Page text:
MORGANTOWN, W.Va. – Community members are searching for answers from the City of Morgantown about an agreement that was made more than two years ago. In 2019, Morgantown Board of Parks and Recreation, the City of Morgantown, and the Morgantown Utility Board cut down trees in White Park in order to install a water line for a new reservoir. In that license agreement, the Morgantown Utility Board promised to pay for the replacement of the trees, concerned citizens say, but since then, haven’t done any work.
The Mon Valley Green Space Coalition is now leading efforts to find out why.
“I think I speak for the entire community or most of it that we’d like to see that promise that the city and BOPARC and MUB made in that agreement to start immediately,” Mark Brazaitis, Mon Valley Green Space Coalition board member said. “We don’t see any trees planted yet, so we as an organization, but also as a larger community, are wondering what’s the hold up? Why has there been such a long delay?”
In their most recent effort to find answers, the Mon Valley Green Space Coalition wrote a letter to City Councilmen Bill Kawecki asking why the process hasn’t been started yet. They said they got a response saying the city will get around to it and there are still some steps that need to be taken before work starts.
12 news reached out to the city and in a statement to us they said:
“The Morgantown Tree Board has a plan for the tree replacement remediation that includes initial placements of trees in White Park. We are working with MUB and the Tree Board to finalize this plan so that it meets the requirements under the agreement. The trail designer hired under the license agreement has completed the trail design. We expect that city staff will work with the trail designer and WVU’s Outdoor Economic Development Collaborative to prepare bidding requirements for the project, that it will be funded by MUB under the license agreement, and that we will put it out for bid this Summer or Fall for construction beginning next Spring or early Summer. We are committed to our agreement with MUB and ensuring that White Park remains one of the city’s most beautiful parks.”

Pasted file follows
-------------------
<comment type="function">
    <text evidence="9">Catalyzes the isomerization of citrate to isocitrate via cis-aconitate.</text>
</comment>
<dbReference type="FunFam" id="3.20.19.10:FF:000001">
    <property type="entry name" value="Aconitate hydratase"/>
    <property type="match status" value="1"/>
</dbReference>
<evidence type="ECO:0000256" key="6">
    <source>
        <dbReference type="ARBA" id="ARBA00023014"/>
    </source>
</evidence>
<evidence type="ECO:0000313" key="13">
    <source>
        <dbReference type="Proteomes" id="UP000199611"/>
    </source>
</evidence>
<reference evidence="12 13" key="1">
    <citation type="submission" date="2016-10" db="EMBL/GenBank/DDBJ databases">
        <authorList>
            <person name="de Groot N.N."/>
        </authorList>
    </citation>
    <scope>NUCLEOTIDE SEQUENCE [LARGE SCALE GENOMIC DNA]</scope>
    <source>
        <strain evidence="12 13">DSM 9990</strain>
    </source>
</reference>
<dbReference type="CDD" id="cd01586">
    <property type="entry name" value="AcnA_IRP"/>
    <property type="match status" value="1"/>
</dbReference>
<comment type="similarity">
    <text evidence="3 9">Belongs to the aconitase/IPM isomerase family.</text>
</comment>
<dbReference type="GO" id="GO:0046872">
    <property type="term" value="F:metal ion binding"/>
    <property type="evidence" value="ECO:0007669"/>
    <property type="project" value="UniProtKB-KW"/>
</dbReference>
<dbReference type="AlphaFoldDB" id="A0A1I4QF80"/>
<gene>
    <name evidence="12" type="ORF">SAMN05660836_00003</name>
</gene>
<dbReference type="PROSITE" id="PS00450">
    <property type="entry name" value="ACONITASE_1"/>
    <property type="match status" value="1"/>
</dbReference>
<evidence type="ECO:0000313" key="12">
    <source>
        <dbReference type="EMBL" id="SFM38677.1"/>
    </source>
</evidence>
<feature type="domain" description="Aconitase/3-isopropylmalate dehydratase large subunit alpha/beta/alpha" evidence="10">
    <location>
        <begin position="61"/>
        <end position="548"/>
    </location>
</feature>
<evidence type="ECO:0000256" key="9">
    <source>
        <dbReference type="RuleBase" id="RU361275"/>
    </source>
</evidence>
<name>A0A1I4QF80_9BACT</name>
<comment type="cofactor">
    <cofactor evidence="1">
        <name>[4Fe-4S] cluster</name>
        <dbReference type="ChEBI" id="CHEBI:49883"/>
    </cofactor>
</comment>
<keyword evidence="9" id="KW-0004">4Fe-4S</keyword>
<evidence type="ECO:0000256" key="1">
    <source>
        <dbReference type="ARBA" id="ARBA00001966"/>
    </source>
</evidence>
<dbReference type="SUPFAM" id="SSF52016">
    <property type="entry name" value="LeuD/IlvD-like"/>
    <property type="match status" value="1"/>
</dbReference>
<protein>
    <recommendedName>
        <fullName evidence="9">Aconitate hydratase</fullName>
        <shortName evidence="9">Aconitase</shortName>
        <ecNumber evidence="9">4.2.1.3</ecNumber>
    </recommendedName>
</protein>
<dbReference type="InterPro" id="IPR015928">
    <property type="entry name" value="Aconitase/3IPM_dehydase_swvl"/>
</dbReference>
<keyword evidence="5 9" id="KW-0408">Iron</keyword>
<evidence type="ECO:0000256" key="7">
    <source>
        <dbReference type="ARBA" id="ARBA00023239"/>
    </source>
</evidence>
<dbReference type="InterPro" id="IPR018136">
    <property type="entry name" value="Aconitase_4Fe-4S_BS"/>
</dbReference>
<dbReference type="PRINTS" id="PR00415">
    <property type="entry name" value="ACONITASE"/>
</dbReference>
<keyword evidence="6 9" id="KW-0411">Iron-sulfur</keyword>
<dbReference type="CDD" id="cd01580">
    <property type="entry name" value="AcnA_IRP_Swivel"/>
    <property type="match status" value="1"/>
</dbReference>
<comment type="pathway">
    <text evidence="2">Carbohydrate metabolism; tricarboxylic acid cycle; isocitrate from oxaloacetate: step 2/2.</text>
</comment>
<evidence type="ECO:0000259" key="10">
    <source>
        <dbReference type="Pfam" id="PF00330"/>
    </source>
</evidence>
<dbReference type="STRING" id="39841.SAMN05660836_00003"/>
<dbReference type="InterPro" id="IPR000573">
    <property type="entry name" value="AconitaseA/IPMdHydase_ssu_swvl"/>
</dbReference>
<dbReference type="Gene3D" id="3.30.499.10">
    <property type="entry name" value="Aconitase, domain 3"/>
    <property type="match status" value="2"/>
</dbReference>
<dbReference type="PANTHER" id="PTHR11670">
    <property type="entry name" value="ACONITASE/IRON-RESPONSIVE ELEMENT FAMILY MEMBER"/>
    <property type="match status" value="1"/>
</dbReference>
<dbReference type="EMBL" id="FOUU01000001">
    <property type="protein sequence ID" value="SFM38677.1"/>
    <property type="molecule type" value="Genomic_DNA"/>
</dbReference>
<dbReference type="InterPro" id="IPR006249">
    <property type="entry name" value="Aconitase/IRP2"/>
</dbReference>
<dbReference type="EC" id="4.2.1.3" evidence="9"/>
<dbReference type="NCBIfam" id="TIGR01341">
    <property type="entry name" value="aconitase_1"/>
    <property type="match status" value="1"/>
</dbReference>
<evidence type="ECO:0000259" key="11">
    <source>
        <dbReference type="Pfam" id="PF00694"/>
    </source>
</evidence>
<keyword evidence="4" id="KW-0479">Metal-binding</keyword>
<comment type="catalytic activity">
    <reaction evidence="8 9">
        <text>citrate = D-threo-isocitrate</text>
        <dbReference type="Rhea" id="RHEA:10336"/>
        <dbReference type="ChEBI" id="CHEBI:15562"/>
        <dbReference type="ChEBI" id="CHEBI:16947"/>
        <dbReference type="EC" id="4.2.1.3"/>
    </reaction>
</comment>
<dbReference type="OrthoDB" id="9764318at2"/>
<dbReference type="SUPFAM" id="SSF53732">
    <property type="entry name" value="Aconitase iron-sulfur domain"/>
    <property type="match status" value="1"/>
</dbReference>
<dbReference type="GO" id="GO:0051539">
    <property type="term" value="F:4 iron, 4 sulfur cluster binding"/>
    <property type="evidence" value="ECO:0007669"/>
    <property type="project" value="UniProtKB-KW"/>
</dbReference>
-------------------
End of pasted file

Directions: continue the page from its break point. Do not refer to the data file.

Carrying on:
The coalition said planting the trees would help the beautification of the park and would also help the environment.
“We just want to hold the city to that because there’s real concern about this situation getting worse,” Brazaitis said. “They take carbon out of the atmosphere, they’re good to combat climate change, they’re shade providers, they’re water run-off stoppers. They do all sorts of great things for the environment, in addition to offering people a nice, peaceful environment to take walks or ride a bike or run.”
The agreement also promised a new trail and a bridge, which both have also not been built yet.
“It’s a lot of devastation and there was a lot of lovely old trees here that had to be taken down and those smaller trees, while we of course want them planted, are not going to be nearly the replacement that they need to be for those larger older majestic trees,” Brazaitis said.